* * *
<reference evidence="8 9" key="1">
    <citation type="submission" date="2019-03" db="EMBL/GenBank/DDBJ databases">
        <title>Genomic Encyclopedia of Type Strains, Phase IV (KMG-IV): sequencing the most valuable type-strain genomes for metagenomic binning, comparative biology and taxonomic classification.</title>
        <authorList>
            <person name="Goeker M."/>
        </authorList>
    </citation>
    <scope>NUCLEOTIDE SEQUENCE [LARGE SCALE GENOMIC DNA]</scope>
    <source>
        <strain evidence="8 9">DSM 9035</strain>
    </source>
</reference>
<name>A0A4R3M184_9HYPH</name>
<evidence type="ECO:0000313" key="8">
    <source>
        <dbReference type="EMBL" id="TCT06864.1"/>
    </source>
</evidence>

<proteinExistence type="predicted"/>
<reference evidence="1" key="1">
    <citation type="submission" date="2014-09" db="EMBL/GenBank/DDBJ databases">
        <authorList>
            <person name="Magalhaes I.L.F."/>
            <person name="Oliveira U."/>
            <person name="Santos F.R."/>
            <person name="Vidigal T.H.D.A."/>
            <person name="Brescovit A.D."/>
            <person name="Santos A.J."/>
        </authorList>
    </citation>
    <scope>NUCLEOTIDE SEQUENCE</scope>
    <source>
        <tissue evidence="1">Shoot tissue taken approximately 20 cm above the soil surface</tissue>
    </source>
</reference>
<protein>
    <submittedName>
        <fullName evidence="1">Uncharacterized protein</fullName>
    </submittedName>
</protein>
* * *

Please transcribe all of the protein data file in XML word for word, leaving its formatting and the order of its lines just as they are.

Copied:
<reference evidence="8 9" key="1">
    <citation type="submission" date="2019-03" db="EMBL/GenBank/DDBJ databases">
        <title>Genomic Encyclopedia of Type Strains, Phase IV (KMG-IV): sequencing the most valuable type-strain genomes for metagenomic binning, comparative biology and taxonomic classification.</title>
        <authorList>
            <person name="Goeker M."/>
        </authorList>
    </citation>
    <scope>NUCLEOTIDE SEQUENCE [LARGE SCALE GENOMIC DNA]</scope>
    <source>
        <strain evidence="8 9">DSM 9035</strain>
    </source>
</reference>
<name>A0A4R3M184_9HYPH</name>
<evidence type="ECO:0000313" key="8">
    <source>
        <dbReference type="EMBL" id="TCT06864.1"/>
    </source>
</evidence>

<proteinExistence type="predicted"/>
<reference evidence="1" key="1">
    <citation type="submission" date="2014-09" db="EMBL/GenBank/DDBJ databases">
        <authorList>
            <person name="Magalhaes I.L.F."/>
            <person name="Oliveira U."/>
            <person name="Santos F.R."/>
            <person name="Vidigal T.H.D.A."/>
            <person name="Brescovit A.D."/>
            <person name="Santos A.J."/>
        </authorList>
    </citation>
    <scope>NUCLEOTIDE SEQUENCE</scope>
    <source>
        <tissue evidence="1">Shoot tissue taken approximately 20 cm above the soil surface</tissue>
    </source>
</reference>
<protein>
    <submittedName>
        <fullName evidence="1">Uncharacterized protein</fullName>
    </submittedName>
</protein>